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NATIONAL
March 27, 2013 | By Kathleen Hennessey
WASHINGTON -- President Obama is scheduled to travel to Mexico and Costa Rica in early May to push for stronger economic ties, the White House announced Wednesday. In trip scheduled for May 2-4, Obama will meet with Mexican President Enrique Peña Nieto, who was elected last year and took office in December. He last met with Obama at the White House in November. From there, Obama will head to Costa Rica, where President Laura Chinchilla will host a meeting of several Central American leaders.
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BUSINESS
September 17, 2013 | By David Pierson
Recently installed U.S. Secretary of Commerce Penny Pritzker said trade opportunities with Mexico will expand as economic and security conditions improve in America's southern neighbor. Pritzker is headed to Mexico for her first official trade mission Nov. 18. The trip will focus on key industries such as advanced manufacturing and health information technology, she told The Times in a brief interview Tuesday after delivering a keynote address at the U.S. Saudi Business Opportunities Forum in downtown Los Angeles.
OPINION
April 6, 2009 | GREGORY RODRIGUEZ
Mexico's drug war is bound to have a profound effect on the lives of Mexican immigrants in the United States. On the one hand, the image of Mexico's chaos as a spreading contagion most likely will strengthen the hand of anti-immigrant forces. On the other, as Mexican newcomers look back at their increasingly dangerous homeland, they will -- consciously or unconsciously -- set down deeper roots in the United States.
WORLD
September 10, 2010 | By Paul Richter, Los Angeles Times
President Obama sought to calm a diplomatic furor, disputing Secretary of State Hillary Rodham Clinton's assertion that Mexico has begun to look like Colombia at the height of its struggle against a drug-financed insurgency. Obama's comments, in an interview published Thursday by the Los Angeles-based Spanish-language newspaper La Opinion, followed an outcry that began in Mexico after Clinton told a foreign policy group Wednesday that Mexico "is looking more and more like Colombia looked 20 years ago, where the narco-traffickers controlled certain parts of the country.
BUSINESS
February 24, 2014 | By Jerry Hirsch and Richard Fausset
The first Honda Fit rolled off the assembly line Friday at a new $800-million factory near Celaya, Mexico, a symbol of the growing might of the country's auto industry. Honda's U.S. factories spit out hundreds of thousands of Accords and Civics each year. But when the automaker redesigned the Fit for North America, it turned to Mexico for an increasingly skilled workforce and favorable export rules. Mexico already accounts for about 18% of North American auto production, but that's expected to jump to 25% by 2020 as automakers pour billion of dollars into factories, said Joe Langley, an analyst at IHS Automotive.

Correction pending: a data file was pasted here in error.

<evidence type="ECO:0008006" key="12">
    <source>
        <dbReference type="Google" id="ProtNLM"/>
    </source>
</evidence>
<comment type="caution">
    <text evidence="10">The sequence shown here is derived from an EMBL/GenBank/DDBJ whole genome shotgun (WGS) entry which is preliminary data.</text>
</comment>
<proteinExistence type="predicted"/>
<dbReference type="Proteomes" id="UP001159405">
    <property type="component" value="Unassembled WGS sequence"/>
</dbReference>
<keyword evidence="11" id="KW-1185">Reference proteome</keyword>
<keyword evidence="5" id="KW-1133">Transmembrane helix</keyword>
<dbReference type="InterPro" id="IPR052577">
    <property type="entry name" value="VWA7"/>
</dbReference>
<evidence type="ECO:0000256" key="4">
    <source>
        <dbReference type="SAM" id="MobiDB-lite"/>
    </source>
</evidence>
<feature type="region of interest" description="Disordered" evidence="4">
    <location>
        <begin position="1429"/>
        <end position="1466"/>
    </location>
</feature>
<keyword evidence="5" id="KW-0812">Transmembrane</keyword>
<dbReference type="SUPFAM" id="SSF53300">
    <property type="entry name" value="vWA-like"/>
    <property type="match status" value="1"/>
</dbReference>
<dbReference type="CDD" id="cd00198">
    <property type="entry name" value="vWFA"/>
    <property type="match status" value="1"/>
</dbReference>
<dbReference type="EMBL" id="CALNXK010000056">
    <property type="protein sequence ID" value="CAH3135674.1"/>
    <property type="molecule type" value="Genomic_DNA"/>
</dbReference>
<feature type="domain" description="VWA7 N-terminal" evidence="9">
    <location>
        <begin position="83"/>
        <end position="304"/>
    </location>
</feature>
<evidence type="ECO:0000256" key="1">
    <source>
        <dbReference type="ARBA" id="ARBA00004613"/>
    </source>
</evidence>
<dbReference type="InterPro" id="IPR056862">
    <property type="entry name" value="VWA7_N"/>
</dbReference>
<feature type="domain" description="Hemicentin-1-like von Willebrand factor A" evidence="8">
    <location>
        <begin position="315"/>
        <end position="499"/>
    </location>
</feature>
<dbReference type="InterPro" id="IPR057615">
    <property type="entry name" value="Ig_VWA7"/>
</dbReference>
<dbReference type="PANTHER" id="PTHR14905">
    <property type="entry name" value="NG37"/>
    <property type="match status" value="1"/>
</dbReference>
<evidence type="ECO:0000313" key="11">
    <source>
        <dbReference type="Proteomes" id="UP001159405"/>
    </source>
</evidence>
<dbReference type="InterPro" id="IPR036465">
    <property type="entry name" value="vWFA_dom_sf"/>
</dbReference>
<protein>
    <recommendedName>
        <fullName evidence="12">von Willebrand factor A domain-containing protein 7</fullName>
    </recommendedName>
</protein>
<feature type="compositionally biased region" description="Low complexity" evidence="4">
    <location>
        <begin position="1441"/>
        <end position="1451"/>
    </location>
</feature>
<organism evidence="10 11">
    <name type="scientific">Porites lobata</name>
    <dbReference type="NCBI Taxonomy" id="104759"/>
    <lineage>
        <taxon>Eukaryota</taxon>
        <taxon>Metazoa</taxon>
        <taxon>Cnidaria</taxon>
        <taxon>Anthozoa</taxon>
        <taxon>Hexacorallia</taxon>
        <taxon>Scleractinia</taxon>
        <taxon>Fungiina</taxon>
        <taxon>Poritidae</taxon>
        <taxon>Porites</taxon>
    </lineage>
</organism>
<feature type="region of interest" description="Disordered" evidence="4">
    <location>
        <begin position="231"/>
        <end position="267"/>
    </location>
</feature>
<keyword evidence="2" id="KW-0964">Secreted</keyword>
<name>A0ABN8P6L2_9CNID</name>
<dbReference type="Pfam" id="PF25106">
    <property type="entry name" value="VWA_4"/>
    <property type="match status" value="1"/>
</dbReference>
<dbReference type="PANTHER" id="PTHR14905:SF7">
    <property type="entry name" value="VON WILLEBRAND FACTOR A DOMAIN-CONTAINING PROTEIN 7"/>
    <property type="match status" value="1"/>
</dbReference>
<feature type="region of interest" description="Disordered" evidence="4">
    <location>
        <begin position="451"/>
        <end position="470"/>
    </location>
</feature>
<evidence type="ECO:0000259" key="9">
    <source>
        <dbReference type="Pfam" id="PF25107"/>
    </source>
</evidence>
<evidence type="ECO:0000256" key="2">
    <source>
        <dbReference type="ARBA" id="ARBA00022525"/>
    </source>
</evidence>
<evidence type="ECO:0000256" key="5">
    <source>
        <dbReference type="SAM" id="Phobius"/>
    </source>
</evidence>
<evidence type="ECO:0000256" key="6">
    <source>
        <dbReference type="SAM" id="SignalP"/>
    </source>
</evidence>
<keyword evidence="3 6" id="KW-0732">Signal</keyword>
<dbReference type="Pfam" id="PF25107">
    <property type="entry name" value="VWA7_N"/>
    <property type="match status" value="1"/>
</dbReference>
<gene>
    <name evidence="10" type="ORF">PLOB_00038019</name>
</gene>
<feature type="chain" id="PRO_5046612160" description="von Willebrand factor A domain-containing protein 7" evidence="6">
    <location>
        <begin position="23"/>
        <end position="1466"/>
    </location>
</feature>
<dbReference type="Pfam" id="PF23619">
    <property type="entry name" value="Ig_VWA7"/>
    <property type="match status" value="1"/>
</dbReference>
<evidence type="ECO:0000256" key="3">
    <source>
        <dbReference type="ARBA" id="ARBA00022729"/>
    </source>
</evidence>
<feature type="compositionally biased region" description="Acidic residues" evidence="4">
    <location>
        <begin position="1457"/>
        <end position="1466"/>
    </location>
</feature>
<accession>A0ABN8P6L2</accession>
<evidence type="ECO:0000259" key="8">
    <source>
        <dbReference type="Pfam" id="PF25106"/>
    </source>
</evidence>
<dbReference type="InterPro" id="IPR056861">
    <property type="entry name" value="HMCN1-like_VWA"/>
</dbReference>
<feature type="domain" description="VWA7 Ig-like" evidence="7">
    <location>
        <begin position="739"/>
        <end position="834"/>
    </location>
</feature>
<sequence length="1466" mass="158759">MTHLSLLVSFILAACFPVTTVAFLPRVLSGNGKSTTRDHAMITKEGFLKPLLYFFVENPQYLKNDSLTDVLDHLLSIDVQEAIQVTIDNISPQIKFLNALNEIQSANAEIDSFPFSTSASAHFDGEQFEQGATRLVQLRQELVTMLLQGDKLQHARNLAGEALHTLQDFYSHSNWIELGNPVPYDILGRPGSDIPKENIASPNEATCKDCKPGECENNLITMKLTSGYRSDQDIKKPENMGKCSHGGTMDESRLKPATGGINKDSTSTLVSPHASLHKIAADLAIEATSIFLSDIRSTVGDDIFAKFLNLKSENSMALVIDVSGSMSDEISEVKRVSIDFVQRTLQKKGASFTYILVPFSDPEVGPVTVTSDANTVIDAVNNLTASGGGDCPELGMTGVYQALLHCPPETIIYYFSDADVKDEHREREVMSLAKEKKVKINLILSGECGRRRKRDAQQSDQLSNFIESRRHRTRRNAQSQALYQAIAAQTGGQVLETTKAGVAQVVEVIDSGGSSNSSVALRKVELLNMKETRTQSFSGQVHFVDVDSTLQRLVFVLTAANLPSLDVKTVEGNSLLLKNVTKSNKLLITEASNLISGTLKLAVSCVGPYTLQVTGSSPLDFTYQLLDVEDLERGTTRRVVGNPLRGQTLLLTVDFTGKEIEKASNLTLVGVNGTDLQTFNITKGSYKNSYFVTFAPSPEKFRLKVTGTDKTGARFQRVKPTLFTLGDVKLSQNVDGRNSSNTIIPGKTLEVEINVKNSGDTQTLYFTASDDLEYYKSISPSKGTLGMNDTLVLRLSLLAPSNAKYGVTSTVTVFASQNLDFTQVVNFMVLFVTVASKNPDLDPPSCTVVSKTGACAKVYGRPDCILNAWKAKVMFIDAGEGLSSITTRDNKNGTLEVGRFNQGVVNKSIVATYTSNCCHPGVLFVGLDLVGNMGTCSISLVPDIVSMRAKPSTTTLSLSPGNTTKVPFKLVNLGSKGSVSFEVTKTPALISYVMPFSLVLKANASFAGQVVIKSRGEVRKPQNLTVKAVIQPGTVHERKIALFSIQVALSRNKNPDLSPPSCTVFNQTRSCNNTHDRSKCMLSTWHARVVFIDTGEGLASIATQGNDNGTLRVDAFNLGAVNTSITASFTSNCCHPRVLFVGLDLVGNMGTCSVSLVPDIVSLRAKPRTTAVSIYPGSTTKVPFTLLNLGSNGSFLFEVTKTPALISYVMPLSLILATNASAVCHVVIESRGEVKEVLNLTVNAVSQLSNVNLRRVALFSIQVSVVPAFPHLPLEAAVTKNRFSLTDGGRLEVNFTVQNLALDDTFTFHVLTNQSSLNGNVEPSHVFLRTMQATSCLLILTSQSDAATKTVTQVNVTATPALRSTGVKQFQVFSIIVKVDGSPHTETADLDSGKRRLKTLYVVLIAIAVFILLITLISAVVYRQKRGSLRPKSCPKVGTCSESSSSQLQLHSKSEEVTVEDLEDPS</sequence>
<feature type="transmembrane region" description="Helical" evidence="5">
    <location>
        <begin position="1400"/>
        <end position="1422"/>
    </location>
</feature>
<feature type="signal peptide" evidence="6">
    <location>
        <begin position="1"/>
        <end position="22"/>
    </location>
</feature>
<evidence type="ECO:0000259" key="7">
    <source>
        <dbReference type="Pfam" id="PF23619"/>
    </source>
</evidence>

SPORTS
March 27, 2012 | By Kevin Baxter
After a week of surprises and upsets, the CONCACAF Olympic soccer trials finally played to form on the final day of group play Tuesday as both Honduras and Mexico advanced to the tournament semifinals with wins at the Home Depot Center The Central Americans, needing a victory to keep their Olympic hopes alive, beat Trinidad & Tobago, 2-0, while Mexico, the only unbeaten, untied team in the eight-nation tournament, beat Panama, 1-0, on Erick Torres'...
WORLD
August 6, 2009 | Kristina Sherry
Millions of dollars in aid to fight Mexican drug trafficking could be delayed as a result of a disagreement between a key lawmaker and the State Department regarding the status of Mexico's human rights prosecutions. Sen. Patrick J. Leahy (D-Vt.), chairman of the Senate Appropriations subcommittee on foreign operations, released a statement Wednesday suggesting that it was "premature" to declare that Mexico had met the requirements needed to earn conditional U.S.
SCIENCE
April 13, 2010 | By Thomas H. Maugh II
Colorado researchers have discovered and partially mapped a major urban center once occupied by the Purépecha of Mexico, a little-known people who fought the Aztecs to a standstill and who controlled much of western Mexico until diseases brought by the Spanish decimated them. The "proto-urban center," which researchers have not yet named, sat on volcanic rock on the shores of Lake Pátzcuaro in the central Mexican state of Michoacan, now a tourist destination. It supported as many as 40,000 people until the consolidation of the Purépecha empire about AD 1350 led most of its inhabitants to relocate to the new capital of Tzintzuntzan, six miles away.
SPORTS
July 27, 2009 | Grahame L. Jones
Mexico is back. After years in the wilderness, the red, white and green is once again a force to be reckoned with on the soccer field. Coach Javier Aguirre's team won a memorable victory in front of a largely pro-Mexico crowd of 79,156 at Giants Stadium on Sunday afternoon, trouncing the defending champion United States, 5-0, to win the CONCACAF Gold Cup for a record fifth time.
NEWS
July 23, 2013 | By Rosemary McClure
If life has been too hectic for you to plan a summer vacation, time may be running out. But the good news for procrastinators: Mexico still has some red-hot deals, according to the website TravelZoo . Some Mexico beach destinations are offering as much as 60% off. “Summer means low season pricing in Mexico,” said Gabe Saglie, a Travelzoo senior editor. “Popular destinations like Cancun and Cabo San Lucas benefit from a lot of airfare competition, as well as a lot of competition among resorts on the ground.
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